An annular tear and its corresponding pain can be quite debilitating for some patients. The annulus fibrosis (the tough exterior of an intervertebral disc) is highly innervated. Annular tear causes inflammation. This inflammation causes localized disc pain. However, inflammation from the injury spreads to adjacent nerve roots, leading to numbness, weakness and pain in the neck, back and extremities. In order to treat these uncomfortable symptoms, a doctor must first accurately diagnose the symptom as coming from an annular tear and not some other pathology.
Diagnosing an Annular Tear
Pain is usually the driving factor causing a patient to seek treatment for a spinal condition. The following tests are typically performed in order to diagnose an annular tear:
- Physical assessment – A doctor usually tests a patient’s strength and reflexes to determine the extent of their injury. This is especially important since an annular tear in the lower back can lead to other conditions such as sciatica.
- MRI – Magnetic resonance imaging (MRI) can be used to present a detailed image of the neck and back. This imaging technique doesn’t always show an annular tear, however, so some doctors may utilize other tests.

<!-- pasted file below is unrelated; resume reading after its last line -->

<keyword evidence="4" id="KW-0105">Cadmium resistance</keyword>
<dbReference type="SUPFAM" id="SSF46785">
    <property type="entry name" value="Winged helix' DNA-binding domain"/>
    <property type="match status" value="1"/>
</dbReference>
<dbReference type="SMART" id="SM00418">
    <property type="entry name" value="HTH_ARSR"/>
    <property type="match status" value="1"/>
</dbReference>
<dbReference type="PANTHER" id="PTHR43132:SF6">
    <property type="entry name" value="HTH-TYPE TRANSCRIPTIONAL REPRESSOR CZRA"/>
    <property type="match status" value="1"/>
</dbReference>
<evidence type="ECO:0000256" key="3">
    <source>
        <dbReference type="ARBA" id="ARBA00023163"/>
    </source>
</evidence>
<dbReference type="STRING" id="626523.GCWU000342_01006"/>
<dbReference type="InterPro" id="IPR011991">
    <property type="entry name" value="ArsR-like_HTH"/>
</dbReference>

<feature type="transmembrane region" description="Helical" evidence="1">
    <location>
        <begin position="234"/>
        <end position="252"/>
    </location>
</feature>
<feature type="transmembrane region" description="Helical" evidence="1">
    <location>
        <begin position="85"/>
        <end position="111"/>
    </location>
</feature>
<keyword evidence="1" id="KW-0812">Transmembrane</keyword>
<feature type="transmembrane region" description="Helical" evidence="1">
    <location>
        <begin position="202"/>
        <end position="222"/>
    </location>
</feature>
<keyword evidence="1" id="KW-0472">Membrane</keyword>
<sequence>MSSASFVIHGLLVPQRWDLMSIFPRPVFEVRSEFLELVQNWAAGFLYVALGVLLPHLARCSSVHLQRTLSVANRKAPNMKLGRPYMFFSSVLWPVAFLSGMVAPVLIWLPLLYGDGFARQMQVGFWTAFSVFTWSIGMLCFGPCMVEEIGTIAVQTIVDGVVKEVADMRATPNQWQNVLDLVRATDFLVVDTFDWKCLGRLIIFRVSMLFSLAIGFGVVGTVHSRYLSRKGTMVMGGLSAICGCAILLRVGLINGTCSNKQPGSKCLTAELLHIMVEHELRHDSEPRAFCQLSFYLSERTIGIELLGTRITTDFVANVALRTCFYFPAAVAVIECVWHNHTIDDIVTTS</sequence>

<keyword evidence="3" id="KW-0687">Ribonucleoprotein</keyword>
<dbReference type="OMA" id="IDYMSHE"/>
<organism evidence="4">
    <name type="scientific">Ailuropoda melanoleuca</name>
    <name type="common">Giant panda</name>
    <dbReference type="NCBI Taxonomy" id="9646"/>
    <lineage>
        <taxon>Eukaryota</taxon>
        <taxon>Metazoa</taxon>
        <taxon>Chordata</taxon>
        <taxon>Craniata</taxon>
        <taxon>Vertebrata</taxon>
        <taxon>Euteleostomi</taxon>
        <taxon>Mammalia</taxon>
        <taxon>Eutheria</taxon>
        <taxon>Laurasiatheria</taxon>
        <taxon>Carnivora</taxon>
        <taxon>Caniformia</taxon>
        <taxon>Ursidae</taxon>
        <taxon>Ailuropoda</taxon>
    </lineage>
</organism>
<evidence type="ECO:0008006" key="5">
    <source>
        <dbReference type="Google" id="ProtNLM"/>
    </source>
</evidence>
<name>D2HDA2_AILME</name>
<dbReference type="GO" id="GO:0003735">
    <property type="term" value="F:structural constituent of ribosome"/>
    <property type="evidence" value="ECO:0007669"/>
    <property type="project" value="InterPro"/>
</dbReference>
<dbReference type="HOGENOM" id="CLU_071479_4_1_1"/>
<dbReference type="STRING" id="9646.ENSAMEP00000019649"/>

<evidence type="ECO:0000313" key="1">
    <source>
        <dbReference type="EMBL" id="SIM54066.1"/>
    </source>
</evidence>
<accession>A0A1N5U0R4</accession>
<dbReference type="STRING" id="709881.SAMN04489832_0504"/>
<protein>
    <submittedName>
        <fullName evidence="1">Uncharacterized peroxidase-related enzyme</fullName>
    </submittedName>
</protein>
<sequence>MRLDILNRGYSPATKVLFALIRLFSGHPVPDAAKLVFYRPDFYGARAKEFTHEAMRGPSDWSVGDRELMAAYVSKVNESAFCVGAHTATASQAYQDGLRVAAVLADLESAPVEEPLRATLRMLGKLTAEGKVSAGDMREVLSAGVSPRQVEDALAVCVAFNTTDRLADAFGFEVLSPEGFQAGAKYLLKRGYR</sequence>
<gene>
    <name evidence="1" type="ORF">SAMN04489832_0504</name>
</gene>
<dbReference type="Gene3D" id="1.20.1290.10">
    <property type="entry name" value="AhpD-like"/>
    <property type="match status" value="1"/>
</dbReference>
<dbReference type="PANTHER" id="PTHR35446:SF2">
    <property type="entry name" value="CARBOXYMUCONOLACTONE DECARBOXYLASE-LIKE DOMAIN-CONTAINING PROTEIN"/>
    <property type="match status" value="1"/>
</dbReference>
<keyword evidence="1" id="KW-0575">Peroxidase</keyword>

- Discography – This method is generally the most effective way to diagnose an annular tear. Dye is injected into the intervertebral disc, giving the physician a clear view of any injury that may be present. Discography is not routinely used because dye injection into an already inflamed disc is quite uncomfortable.
Once a diagnosis is formed, a doctor can determine the proper treatment. Treatment typically begins with conservative therapies such as pain medications, bed rest and hot and cold compresses. Some patients respond to these treatments quickly while others require weeks and sometimes months of care.
Be sure to consult a doctor or specialist when experiencing what could be annular tear pain. A proper diagnosis and subsequent treatment can allow many patients to manage their pain and live a fully active lifestyle.